Spread light

This week’s Torah Portion, Tetzaveh, begins with a verse that introduces the concept of the Ner Tamid, the everlasting light that burns next to arks holding Torah scrolls around the world.  Light is often used as a metaphor for divinity and holiness in many traditions, including Judaism. One of the reasons I love working in a Jewish Day School is that I get to be part of fanning the spark of Jewish identity inside our children into a Ner Tamid – a light that will last their entire lives.

The decision to spread light begins with individuals – each of makes that decision many times daily as we navigate the choices before us and their impact on others.  That impact alone can be powerful, and focusing on our own choices is a big part of the learning that happens at Gesher and in many schools.  If each of us were able to mindfully move through the world spreading light individually, that would be miraculous.  But an even more powerful impact is possible when we coordinate our choices to spread light.

A culture that nurtures the collaborative effort to positively impact the world is a powerful entity, and it is only a single step away from the individual effort I described above.  Such cultures are not free of internal conflict, but they use those moments to engage more deeply and build even stronger relationships.  These cultures are also demanding of the individuals who engage in them: they require obligations of time and energy that are usually over and above a culture in which it is acceptable to just slide through the day and then go home.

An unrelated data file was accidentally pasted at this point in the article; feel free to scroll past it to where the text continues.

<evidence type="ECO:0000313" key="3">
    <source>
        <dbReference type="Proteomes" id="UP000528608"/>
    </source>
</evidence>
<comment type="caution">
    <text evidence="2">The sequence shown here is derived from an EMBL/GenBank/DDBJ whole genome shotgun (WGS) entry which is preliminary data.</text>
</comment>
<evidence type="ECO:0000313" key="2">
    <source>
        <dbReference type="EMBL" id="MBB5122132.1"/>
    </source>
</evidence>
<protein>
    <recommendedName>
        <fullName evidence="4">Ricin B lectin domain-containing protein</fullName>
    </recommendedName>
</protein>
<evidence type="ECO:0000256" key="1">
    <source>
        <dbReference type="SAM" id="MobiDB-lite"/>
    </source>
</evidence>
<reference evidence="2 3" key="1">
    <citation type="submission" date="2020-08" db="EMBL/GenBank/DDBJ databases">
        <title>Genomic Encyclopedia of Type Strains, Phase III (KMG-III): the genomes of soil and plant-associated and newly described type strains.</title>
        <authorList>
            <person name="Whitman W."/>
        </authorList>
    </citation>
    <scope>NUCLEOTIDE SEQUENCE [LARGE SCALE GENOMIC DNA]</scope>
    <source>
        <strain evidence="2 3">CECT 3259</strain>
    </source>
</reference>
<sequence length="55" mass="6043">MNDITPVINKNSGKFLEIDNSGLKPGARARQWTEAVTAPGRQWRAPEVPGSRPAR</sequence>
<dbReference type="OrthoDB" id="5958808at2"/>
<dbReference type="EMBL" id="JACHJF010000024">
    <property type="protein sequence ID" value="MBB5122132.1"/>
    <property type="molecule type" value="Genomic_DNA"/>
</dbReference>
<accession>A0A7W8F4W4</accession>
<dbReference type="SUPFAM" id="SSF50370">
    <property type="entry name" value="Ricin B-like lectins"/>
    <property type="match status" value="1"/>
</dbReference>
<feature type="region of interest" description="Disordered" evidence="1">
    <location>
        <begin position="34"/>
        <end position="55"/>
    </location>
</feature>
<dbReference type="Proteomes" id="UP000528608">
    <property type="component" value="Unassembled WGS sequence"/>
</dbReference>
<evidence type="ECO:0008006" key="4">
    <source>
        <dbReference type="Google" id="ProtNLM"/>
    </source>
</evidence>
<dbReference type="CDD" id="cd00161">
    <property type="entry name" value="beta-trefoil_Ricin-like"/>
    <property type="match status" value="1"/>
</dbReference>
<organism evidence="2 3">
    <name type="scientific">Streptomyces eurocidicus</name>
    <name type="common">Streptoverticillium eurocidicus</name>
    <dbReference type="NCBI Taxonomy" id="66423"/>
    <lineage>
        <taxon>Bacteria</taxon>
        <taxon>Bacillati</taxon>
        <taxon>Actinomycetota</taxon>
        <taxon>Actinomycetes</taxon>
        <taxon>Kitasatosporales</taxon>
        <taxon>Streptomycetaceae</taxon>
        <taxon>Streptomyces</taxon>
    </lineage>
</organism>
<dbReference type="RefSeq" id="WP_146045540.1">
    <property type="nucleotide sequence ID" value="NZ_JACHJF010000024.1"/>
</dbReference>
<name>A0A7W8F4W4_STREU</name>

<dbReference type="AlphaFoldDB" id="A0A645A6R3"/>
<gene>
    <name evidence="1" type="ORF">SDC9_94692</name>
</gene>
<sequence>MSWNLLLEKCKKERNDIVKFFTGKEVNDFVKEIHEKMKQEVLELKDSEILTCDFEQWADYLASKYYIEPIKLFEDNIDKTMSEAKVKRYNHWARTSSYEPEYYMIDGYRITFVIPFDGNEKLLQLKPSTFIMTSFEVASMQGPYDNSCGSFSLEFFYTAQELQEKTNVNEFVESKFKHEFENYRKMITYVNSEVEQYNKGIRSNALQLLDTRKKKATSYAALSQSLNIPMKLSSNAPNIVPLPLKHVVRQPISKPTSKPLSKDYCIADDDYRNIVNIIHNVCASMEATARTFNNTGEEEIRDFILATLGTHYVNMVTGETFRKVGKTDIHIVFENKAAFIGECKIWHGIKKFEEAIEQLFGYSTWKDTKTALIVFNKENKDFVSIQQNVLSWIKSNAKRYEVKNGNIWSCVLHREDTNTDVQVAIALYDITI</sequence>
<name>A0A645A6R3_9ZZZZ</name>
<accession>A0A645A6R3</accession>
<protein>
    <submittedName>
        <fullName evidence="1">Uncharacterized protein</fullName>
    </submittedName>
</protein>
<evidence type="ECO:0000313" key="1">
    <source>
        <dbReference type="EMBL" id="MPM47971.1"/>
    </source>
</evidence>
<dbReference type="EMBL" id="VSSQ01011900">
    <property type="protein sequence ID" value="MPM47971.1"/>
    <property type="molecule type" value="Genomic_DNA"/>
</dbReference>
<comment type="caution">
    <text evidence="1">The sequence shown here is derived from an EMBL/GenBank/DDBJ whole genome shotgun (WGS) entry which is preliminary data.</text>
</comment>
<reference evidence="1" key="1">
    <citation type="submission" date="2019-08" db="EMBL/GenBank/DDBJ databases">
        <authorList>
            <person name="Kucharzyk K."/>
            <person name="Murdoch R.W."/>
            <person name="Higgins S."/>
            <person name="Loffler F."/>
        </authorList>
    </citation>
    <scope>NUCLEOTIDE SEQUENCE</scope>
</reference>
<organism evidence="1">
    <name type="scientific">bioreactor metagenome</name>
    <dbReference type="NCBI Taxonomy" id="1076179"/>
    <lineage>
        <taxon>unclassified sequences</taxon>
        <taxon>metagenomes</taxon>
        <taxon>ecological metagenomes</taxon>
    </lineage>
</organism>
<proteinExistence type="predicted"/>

When you have the opportunity to participate in a community of this kind, it will, by definition, be transformative for you — you can’t engage without experiencing your own growth and change as a result.  But it will also be meaningful to see what an impact you can have in the world when you work together with others who share your values and goals.

The Jewish tradition is designed in this way.  It encourage personal acts of Chesed (loving-kindness), but also includes laws, practices, and rituals that nurture a community to become partners in spreading holiness both within and outside of our own spheres.  It is that kind of broad, powerful impact we strive for when we help our children understand the opportunity and obligation of engaging in a Jewish life.

This Shabbat, I encourage you to ask your loved ones how they would like to spread light in your family or beyond.

Shabbat Shalom,